To spank or not to spank your children?

We live in a society where violence is the norm. You just have to watch the news locally and internationally to see that the consequences of violence usually result in reactions based on fear, resentment and anger. Force has become the order of the day and yet it is rarely a lasting solution, often spiralling out of control. When a parent spanks a child are they standing in their power or giving away their power? What are the effects on a child? Are there other more effective strategies for disciplining children and why should we care? Ultimately, the idea behind parental discipline is to bring up a self-disciplined child who knows the difference between right and wrong and making good and bad choices.
We must empower our children to make the best choices for themselves moving forward and it starts in early childhood with a positive parenting strategy around discipline and boundary setting, rather than a reactive one. Of course there are moments when children can drive you stark raving mad, and because we live in a highly pressurised, time-starved world we, ourselves, are often living on the edge and are close to being at the end of our tether. Kids can sometimes be the final straw in your day but beware – don’t take your frustrations out on your children.
You need to keep perspective if you want to grow a parent-child relationship based on respect and trust and not disrespect and fear. When we spank children we are role modelling that hitting and violence are an effective solution to conflict, boundary setting and behaviour modification. Before going any further, let’s be clear – it’s one thing to give a young child a single firm smack together with a very firm “No!” or “Stop!” when they are in physical danger such as running across a busy road, touching a hot iron, or sticking their finger in an electrical socket, but it’s quite another to give a child a hiding – multiple smacks with the hand or a slipper, or strikes with a belt, baton, wooden spoon or cane.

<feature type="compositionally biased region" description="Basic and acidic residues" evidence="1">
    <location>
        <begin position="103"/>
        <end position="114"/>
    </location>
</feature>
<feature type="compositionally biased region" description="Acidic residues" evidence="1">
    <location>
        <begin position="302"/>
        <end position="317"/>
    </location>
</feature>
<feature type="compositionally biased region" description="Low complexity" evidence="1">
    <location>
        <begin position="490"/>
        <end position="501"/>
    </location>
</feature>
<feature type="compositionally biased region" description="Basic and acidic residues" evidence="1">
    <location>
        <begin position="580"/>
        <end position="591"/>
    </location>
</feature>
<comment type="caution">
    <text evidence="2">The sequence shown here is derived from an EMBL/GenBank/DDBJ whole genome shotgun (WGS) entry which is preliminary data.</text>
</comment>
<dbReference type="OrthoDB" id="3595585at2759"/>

You might get an immediate result from hitting your child – it’s often the shock value that stops them in their tracks more than the physical act of hitting them, but that’s where it ends. Regular hidings often breed resentment, rebellion, shame and depression, according to the research, say nothing about teaching ineffective life skills and the guilt and remorse that parents often feel afterwards.
This is not to say that children shouldn’t experience consequences for unruly or disobedient behaviour, but there are other tools that can have better long-term results.
Follow through. Children need to experience the consequences of their choices. Don’t lecture, nag or threaten because then children will never know when you are being serious or not. Remember you are their parent and not their friend. It’s okay for them not to like you and to get mad with you from time-to-time. They always come round and get glad again. Stand in your power by empowering them to make effective choices and, remember, they are watching, waiting and learning from your decisions. The Public Eye will be covering articles on parenting by various experts. This week’s column is by renowned parenting expert, Nikki Bush, who is also an inspirational speaker and best-selling author. Every week, we will cover an aspect on parenting.

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